Mid summer conditions can give fly fishermen a number of challenges. You will likely find low water, warm water, and perhaps less reliable aquatic insect hatches during the dog days of summer, but don’t lose faith. There are a few things you can do to stack the odds in your favor. Understanding how conditions effect the fish and learning how to fly fish with terrestrials will help you stay in the fish all season.
First lets address water temperatures. Water temperatures are important for any fisherman to pay attention to. They help us to understand where fish are more likely to be holding, how active they may or may not be, foods that may be available, and if it is even ethical to fish and practice catch and release. In most cases water that is between 55 degrees Fahrenheit and 65 degrees is ideal for trout fishing here in Vermont as well as most other places. Unfortunately on many rivers in this area we sometimes see water temperatures climb into the seventies during July and August. Once the water hits 70 degrees and warmer, practices of catch and release trout and salmon fishing should be halted, as the chances of successful recovery of the fish drop drastically. However bass fishing can still be productive and ethical catch and release can still be practiced.
So with warm water temps many factors begin to change. For starters, trout will seek more oxygen rich water, as oxygen levels throughout the river are lower in warmer water. Making places like cold water inlets, spring holes, steeper gradient riffles and pocket water, and shaded areas, prime locations to find mid and late summer trout. Also aquatic insect hatches tend to drop off on many bodies of water. Though hatches may still occur, they are often far less significant than they were only a few weeks ago. Low water is usually a factor this time of the year as well. This will tend to keep the fish on edge and make them a little more easily spooked.
Based on my previous statements, it would make sense to carry along a stream thermometer and monitor the water temp periodically. This will help you to decide if trout fishing is a good option, or if your efforts should be steered toward bass. You will usually find the water is the coolest in the morning keeping the fish active for a longer duration than the evening. However, with aquatic insect hatches becoming more minimal, there are other food sources becoming available at less desirable times of the day. In turn changing how the fish think and when they eat. Enter the terrestrial life forms. These include but are not limited to… grasshoppers, ants, beetles, crickets, inch worms, caterpillars, mice, and a number of other life forms that become a staple in a fishes diet at this time of the year. These critters do not hatch from the water, but due to their abundance and daily travels, some will end up in the water and become a desirable meal to a nearby fish.
When fly fishing terrestrials, the most common flies we use generally revolve around grasshoppers, ants, and beetles. This is with good reason as these are more prolific and therefore offering a reliable food source to the fish. However, don’t be afraid to try lesser used patterns like inch worms, crickets, or whatever else you may have kicking around in your terrestrial box. Since this is an opportunistic bite, often one will work as well as the next and pressured fish may be more willing to bite as they may have already seen every grasshopper pattern under the sun. Another fun pattern to try is mouse flies. They usually will work best under low light or the cover of darkness and are a great way to find trophy fish.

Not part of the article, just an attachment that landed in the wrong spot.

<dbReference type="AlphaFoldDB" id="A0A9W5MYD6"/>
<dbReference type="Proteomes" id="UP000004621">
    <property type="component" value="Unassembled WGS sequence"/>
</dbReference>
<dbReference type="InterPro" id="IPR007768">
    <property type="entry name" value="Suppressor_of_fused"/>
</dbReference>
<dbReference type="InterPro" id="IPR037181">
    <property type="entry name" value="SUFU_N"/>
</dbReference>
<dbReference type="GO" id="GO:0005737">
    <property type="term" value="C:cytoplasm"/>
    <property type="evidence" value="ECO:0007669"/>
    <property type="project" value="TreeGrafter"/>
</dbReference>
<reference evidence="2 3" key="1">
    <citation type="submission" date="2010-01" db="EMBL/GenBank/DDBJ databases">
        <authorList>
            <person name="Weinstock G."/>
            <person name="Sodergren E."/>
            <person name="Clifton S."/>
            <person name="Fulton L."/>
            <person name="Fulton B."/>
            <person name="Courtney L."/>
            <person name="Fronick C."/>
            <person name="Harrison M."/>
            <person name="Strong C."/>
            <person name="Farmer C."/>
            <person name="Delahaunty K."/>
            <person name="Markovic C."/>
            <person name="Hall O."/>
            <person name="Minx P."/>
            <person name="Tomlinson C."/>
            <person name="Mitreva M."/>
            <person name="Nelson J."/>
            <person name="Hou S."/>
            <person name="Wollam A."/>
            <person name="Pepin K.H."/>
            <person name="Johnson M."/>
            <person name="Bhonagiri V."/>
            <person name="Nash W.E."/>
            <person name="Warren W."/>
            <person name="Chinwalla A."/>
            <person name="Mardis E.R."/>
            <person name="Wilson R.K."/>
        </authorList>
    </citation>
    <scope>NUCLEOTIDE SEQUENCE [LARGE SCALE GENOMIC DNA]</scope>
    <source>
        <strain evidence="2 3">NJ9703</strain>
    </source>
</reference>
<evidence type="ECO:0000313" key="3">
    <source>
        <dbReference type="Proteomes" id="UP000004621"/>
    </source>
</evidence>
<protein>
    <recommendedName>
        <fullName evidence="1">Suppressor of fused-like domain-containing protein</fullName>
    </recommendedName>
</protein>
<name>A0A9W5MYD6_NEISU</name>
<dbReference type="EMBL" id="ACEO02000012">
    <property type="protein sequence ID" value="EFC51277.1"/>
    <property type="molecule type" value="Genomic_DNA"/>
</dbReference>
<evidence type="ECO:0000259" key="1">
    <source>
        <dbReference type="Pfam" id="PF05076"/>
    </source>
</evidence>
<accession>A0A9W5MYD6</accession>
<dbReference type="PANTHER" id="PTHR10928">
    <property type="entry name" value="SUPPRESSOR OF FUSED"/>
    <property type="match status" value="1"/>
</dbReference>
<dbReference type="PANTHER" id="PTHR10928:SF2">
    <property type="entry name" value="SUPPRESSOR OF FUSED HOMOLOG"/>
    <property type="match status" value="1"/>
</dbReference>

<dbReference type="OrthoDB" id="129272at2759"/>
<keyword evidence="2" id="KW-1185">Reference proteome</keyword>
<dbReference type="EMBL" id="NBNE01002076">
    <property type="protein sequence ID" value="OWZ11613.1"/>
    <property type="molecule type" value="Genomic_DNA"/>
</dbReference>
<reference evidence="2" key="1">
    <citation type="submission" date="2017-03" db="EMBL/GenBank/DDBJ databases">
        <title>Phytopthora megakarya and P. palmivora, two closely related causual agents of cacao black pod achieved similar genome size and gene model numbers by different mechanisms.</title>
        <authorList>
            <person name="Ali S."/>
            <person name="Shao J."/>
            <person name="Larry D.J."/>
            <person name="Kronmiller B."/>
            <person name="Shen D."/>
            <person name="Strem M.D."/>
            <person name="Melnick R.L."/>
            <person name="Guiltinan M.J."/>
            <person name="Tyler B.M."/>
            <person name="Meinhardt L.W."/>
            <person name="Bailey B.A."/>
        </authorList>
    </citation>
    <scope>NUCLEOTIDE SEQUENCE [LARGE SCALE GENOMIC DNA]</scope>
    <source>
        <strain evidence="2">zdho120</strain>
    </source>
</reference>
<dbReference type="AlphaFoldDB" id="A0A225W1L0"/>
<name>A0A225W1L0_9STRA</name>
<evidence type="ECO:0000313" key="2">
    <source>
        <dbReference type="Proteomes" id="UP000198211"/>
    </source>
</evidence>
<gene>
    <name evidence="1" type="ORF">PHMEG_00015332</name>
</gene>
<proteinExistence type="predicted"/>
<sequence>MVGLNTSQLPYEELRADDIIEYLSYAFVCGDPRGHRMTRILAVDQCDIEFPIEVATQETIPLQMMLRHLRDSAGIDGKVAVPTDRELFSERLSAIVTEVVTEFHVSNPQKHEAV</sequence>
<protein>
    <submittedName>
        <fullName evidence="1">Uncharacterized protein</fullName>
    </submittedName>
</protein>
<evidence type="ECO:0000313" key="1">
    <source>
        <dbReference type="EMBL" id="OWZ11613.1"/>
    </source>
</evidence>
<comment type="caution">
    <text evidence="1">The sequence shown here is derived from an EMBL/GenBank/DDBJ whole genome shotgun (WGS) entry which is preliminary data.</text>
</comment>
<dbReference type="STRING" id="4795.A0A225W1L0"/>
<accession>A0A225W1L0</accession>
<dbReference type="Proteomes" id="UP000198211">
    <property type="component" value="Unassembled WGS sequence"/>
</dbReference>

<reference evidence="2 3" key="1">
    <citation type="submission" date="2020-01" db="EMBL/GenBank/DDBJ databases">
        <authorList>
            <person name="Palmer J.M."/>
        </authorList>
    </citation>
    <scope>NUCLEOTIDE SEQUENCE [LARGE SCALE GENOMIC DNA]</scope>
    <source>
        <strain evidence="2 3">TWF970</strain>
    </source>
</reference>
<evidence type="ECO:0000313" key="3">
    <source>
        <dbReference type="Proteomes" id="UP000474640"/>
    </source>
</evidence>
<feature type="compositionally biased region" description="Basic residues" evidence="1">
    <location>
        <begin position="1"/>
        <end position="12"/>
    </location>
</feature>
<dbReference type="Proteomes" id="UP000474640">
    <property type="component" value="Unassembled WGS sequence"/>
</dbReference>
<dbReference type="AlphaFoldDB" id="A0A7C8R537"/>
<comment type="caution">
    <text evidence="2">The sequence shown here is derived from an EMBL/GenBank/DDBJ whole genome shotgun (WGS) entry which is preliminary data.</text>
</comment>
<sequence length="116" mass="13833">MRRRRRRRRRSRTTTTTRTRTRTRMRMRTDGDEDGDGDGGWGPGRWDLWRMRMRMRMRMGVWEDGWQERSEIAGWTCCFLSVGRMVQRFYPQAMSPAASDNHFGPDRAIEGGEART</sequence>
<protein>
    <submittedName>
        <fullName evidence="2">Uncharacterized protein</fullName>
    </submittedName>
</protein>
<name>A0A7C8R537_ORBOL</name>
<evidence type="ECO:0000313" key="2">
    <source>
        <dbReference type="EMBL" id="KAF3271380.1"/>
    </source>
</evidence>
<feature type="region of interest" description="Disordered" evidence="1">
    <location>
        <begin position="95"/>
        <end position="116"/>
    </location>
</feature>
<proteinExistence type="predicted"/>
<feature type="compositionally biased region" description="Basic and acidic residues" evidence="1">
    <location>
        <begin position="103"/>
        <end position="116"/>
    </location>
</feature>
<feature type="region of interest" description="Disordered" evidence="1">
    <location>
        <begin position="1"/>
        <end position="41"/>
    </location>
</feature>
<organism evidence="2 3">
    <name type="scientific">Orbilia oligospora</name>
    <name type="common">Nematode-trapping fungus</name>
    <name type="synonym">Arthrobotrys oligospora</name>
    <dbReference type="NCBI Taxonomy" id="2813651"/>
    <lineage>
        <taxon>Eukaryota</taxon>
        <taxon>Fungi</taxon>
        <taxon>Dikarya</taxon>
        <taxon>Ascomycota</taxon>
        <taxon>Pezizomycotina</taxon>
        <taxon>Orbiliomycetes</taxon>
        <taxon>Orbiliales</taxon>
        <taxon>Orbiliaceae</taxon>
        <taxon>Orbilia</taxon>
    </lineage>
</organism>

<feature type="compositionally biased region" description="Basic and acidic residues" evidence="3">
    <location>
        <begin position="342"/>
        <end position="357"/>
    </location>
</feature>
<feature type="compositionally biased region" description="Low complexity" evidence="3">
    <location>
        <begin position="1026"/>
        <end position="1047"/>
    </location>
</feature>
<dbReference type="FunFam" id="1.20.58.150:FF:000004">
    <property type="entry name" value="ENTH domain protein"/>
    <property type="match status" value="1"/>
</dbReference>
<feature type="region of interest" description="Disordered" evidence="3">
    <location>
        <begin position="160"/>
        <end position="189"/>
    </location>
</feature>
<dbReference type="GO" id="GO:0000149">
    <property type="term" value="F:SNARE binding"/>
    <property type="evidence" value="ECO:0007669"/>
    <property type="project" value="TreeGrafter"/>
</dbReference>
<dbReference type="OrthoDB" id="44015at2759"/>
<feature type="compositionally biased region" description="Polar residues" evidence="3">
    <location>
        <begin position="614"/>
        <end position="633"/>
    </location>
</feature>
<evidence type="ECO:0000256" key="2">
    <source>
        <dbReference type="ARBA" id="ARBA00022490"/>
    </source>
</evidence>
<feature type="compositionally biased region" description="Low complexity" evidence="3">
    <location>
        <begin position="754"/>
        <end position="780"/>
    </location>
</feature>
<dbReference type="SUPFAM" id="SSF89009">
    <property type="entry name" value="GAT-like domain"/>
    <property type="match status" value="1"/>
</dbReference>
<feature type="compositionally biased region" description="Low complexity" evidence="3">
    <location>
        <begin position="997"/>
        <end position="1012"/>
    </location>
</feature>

Terrestrial insects tend to be most active during the heat of the day. Usually from about the time the sun starts to warm the ground and evaporates the morning dew, through late afternoon. Again making paying attention to water temperature all the more important for the safe handling of trout. The terrestrial bite is generally a sporadic one as they randomly end up on the water, but the fish are suckers for them. This makes these patterns great for searching. Also, taking a pattern such as a grasshopper, Chernobyl ant, or other hard to sink patterns, and suspending one or two nymphs under it is another great method. This allows you to fish throughout the entire water column with each drift and perhaps persuade some of the less active fish into taking an easy meal.
The one exception to the rule of terrestrials presenting themselves sporadically is the flying ant hatch. Here in Vermont we generally encounter the flying ant hatches toward late August and early September. They hatch so abundantly that they will at times blanket the water. This is a great after work hatch. You will know when they are coming off because during your afternoon commute home, your windshield will turn into a bug spattered mess. So be sure to keep your gear with you, as the don’t come off every day, and the fish love them.
Lastly, because the water flows are often low this time of the year, try to fish the upstream quadrant when possible. This will keep you downstream of the fish and reduce the odds of spooking them before making your first presentation. Hopefuly fly fishing terrestrials will give you a little different perspective on fishing the dog days of summer and make your time on the water a little more productive. Josh